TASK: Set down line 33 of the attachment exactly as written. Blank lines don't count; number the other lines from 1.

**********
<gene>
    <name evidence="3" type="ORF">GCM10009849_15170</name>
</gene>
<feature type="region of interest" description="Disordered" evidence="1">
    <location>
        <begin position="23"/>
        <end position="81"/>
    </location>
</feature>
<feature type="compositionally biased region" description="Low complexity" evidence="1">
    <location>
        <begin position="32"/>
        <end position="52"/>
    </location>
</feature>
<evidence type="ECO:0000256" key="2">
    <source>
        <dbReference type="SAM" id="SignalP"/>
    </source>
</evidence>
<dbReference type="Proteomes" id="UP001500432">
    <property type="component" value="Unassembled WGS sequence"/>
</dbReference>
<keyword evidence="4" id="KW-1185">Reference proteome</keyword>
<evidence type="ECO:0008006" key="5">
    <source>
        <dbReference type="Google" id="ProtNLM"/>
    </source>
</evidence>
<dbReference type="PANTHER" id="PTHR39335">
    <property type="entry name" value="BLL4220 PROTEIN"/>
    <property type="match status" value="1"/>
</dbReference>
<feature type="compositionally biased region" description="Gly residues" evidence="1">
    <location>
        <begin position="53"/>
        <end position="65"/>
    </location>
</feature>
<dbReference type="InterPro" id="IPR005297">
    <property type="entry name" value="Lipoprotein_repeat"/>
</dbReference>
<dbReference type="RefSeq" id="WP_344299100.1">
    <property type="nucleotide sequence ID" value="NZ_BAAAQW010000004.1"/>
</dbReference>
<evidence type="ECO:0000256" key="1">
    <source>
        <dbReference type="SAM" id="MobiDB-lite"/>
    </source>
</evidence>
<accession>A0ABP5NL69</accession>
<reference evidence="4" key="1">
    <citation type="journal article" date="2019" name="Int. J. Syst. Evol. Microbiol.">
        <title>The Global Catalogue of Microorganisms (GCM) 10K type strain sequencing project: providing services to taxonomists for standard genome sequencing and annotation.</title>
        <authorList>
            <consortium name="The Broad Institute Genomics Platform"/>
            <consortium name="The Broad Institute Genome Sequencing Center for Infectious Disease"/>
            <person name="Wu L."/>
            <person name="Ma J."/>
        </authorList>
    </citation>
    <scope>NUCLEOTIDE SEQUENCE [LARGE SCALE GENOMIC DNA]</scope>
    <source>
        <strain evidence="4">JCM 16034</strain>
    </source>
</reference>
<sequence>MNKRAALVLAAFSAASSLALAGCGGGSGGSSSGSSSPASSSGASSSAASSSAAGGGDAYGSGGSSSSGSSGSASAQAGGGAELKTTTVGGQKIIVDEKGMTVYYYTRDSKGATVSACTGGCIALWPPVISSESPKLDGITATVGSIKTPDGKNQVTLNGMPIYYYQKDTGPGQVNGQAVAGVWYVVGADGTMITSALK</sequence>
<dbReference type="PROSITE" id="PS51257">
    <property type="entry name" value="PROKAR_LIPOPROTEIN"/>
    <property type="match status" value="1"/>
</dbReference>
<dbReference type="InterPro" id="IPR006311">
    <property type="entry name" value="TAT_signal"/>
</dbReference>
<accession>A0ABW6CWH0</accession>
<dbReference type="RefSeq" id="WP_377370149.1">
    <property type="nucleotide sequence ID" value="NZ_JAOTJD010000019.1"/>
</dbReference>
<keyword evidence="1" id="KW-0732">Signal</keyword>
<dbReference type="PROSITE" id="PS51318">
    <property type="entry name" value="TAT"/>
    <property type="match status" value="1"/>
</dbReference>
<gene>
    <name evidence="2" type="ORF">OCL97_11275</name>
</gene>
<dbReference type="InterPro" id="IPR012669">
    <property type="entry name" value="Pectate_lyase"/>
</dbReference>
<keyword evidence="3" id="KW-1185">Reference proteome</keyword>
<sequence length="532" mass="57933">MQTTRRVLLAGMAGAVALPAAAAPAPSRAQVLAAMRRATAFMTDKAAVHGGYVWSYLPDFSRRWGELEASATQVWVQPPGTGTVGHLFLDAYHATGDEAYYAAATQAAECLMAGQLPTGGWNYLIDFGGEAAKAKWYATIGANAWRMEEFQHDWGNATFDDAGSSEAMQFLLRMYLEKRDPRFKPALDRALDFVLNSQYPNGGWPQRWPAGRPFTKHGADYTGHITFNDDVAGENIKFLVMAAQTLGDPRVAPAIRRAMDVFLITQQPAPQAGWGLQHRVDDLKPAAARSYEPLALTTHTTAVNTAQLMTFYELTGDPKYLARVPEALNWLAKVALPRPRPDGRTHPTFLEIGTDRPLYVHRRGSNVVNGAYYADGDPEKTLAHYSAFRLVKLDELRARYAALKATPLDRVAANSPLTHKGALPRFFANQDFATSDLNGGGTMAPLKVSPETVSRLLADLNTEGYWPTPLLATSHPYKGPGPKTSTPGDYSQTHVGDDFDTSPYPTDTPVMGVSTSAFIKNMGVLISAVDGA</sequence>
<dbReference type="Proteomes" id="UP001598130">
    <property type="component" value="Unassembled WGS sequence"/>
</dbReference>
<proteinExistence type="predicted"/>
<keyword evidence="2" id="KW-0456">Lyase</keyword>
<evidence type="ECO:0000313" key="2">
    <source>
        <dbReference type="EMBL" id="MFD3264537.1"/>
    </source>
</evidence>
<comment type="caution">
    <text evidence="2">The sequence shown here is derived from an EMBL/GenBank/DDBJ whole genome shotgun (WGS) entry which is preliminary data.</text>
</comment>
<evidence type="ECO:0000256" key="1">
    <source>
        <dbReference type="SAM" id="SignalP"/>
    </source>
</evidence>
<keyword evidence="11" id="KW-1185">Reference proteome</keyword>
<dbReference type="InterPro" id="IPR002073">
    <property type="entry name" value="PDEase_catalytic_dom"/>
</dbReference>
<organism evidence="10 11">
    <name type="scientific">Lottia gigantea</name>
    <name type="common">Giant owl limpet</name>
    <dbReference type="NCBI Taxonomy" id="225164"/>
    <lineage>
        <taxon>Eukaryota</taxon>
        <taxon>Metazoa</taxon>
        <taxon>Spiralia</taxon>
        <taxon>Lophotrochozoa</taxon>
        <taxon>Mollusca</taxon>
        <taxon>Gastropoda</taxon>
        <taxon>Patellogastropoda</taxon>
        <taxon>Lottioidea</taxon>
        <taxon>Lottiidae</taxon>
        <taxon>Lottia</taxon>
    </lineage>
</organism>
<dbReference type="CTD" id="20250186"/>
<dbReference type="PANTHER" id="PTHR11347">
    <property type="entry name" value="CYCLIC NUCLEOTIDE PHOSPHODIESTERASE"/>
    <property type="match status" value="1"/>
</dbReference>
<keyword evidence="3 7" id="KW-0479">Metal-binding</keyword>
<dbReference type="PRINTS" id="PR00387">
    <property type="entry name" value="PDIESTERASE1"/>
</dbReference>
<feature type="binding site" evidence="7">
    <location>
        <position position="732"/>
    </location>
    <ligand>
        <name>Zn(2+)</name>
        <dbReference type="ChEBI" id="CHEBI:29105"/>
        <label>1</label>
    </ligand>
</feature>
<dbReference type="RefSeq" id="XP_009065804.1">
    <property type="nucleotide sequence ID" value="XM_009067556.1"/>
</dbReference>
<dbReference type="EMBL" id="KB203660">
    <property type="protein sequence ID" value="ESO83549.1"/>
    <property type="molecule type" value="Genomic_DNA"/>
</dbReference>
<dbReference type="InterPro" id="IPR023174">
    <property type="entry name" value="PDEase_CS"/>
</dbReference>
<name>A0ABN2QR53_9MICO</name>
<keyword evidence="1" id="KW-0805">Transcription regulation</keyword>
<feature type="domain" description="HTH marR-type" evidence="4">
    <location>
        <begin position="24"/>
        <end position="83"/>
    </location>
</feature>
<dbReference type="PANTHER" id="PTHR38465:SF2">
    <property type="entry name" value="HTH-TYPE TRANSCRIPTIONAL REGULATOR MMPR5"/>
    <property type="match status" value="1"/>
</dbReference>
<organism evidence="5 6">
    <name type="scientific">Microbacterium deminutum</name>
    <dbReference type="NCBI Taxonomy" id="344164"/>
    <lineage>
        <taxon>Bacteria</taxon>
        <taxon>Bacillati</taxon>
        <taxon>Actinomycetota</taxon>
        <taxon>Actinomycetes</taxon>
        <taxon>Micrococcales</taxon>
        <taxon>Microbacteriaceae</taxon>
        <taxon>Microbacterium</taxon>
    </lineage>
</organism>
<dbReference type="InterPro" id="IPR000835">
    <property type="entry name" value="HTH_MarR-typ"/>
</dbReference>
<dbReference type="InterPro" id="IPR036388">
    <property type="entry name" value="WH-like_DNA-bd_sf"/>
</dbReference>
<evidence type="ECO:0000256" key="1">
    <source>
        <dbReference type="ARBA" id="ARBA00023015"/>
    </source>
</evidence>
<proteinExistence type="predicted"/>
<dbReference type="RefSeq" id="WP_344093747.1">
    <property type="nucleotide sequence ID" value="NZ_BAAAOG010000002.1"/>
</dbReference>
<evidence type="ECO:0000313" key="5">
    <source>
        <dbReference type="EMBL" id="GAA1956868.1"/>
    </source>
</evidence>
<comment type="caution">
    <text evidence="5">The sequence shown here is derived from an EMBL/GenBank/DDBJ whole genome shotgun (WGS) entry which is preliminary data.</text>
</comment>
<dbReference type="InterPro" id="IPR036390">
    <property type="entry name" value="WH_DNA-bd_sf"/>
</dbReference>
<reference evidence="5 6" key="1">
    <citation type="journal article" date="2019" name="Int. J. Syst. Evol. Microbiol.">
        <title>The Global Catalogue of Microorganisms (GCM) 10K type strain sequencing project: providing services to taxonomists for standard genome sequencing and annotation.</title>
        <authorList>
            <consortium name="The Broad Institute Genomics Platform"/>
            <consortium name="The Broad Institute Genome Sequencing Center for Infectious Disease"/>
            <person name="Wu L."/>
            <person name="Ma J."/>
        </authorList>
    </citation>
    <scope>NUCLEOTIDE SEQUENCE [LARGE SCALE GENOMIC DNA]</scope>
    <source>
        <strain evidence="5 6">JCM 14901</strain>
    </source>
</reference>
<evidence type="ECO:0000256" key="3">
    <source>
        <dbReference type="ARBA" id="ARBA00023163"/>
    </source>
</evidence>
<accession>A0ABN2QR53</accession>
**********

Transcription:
</dbReference>